We like the idea discussed of phasing in the project. Especially in difficult economic times, let's try to get this project built in "doable" increments. There is no ned to make this a massive undertaking that chokes major Hyde Park thoroughfares. The work will be disruptive even in phases, but perhaps more manageably so.

the university has unexpectedly opened a door into the process for perhaps its most important project in the neighborhood at present. Hyde Parkers should digest as much information about these developers as they can get their hands on and let the university know just what they think. Besides improving the ultimate outcome, such feedback will signal to the university that the neighborhood will take advantage of and appreciate o pen dialogue. Although it may not seem to be a lesson that need to be repeated, we cannot say to the university enough times that open, transparent processes are to the benefit of both themselves and the neighborhood.



At April 24 2009 UC Outreach Forum, businesswoman challenges UC to have rents affordable to local businesses in the new Harper Court

[Ann Marie Lipinski, VP for Civic Engagement] included the redevelopment of the Harper Court shopping center and the adjacent city-owned parking lot among the university's outreach efforts, saying that the retail and residential complex planned for the site will boost vitality along Hyde Park's 53rd Street corridor.

During a question and answer session, Sandra Bevans asked if Harper Court's rents will be at levels local business people can afford. "So they're not having to pay $2,500 to $3,000 to rent some space." Susan Campbell, associate vice president for civic engagement, said that while it's too early to say what rent levels at the new complex will be, the university is helping business owners currently in Harper Court to find new locations they can afford. Top

From the minutes of the July 13, 2009 TIF meeting:

Harper Court Update: James Wilson, City of Chicago representative, and Essie Banks, also from his office, gave an update on proposals submitted. Susan Campbell and Jim Hennessey from the University of Chicago were also present. (This development site is jointly owned by these two entities.) Of the 5 original finalists, 4 remain. Their proposals will be presented on July 16 and 17 at the University of Chicago. By the end of summer (hopefully by the sept. 13th TIF Council meeting) the best of these proposals will be vetted to the community. If not, a special TIF meeting will be called for in October. (Note: TIF Council members Jo Reizner and andre Brumfield have excluded themselves from any discussion/voting on this site development because of possible conflict of interest.)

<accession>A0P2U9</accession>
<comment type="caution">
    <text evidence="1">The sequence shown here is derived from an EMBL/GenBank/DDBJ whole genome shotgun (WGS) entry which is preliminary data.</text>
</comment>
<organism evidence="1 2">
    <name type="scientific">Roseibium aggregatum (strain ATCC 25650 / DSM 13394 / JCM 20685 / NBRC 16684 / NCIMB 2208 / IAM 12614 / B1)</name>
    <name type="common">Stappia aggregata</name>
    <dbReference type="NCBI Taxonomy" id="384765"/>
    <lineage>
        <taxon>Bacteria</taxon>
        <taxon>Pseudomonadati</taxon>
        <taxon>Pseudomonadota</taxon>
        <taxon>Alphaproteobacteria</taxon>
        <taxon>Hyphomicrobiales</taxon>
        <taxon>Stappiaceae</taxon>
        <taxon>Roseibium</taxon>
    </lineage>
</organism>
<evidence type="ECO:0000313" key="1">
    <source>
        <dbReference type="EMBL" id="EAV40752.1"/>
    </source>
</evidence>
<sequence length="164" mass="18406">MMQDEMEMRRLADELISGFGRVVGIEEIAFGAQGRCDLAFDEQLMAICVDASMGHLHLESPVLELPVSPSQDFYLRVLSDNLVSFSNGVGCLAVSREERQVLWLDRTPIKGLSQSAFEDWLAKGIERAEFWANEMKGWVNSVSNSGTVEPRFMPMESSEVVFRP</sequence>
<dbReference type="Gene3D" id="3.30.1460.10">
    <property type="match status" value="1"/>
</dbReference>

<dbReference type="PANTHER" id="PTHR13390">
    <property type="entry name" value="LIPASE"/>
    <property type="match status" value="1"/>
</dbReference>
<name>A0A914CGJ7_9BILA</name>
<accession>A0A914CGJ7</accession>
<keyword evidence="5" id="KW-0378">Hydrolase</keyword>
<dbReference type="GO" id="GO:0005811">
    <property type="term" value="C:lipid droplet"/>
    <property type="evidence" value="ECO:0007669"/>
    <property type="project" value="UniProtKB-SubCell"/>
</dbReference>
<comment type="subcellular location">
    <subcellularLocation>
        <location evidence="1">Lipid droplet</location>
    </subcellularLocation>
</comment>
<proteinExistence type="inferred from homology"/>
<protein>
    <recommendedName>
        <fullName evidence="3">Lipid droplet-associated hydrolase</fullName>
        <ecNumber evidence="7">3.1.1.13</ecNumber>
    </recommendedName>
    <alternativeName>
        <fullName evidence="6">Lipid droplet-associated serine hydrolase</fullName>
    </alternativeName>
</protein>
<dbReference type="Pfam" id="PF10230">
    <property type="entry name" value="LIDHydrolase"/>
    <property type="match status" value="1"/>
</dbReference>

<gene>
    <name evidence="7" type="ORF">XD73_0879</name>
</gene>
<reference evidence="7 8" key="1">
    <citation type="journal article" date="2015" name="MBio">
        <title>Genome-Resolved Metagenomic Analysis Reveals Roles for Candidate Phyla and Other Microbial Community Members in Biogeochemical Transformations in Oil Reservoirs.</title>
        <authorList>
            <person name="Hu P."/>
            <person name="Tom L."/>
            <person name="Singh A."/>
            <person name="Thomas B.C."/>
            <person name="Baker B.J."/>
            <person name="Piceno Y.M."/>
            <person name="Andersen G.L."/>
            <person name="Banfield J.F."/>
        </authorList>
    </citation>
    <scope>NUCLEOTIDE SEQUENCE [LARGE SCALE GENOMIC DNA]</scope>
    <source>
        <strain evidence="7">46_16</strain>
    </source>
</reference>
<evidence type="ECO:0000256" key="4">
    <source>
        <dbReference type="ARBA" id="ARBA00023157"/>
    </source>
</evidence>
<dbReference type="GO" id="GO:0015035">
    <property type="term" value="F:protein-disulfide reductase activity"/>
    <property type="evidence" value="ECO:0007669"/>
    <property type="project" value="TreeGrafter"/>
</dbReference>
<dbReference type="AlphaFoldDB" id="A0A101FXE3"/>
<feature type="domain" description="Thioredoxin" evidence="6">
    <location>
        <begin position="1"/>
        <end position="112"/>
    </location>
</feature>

Questions from TIF Council members and the audience concerned the privately owned parking spaces (the Alderman has assured that this will be handled properly); whether Hollywood Video site is part of the project (it is); and elements of the RFP (retail, entertainment, residential, parking, hotel, office).

On the whole, those in attendance seemed pleased that progress is being made and that plans will be shared with the community.

Other Issues: A question was raised about whether or not development of the U. of C. owned property at 53rd and Harper (the former movie theater site) will included demolition or rehab. According to Susan Campbell, both possibilities remain.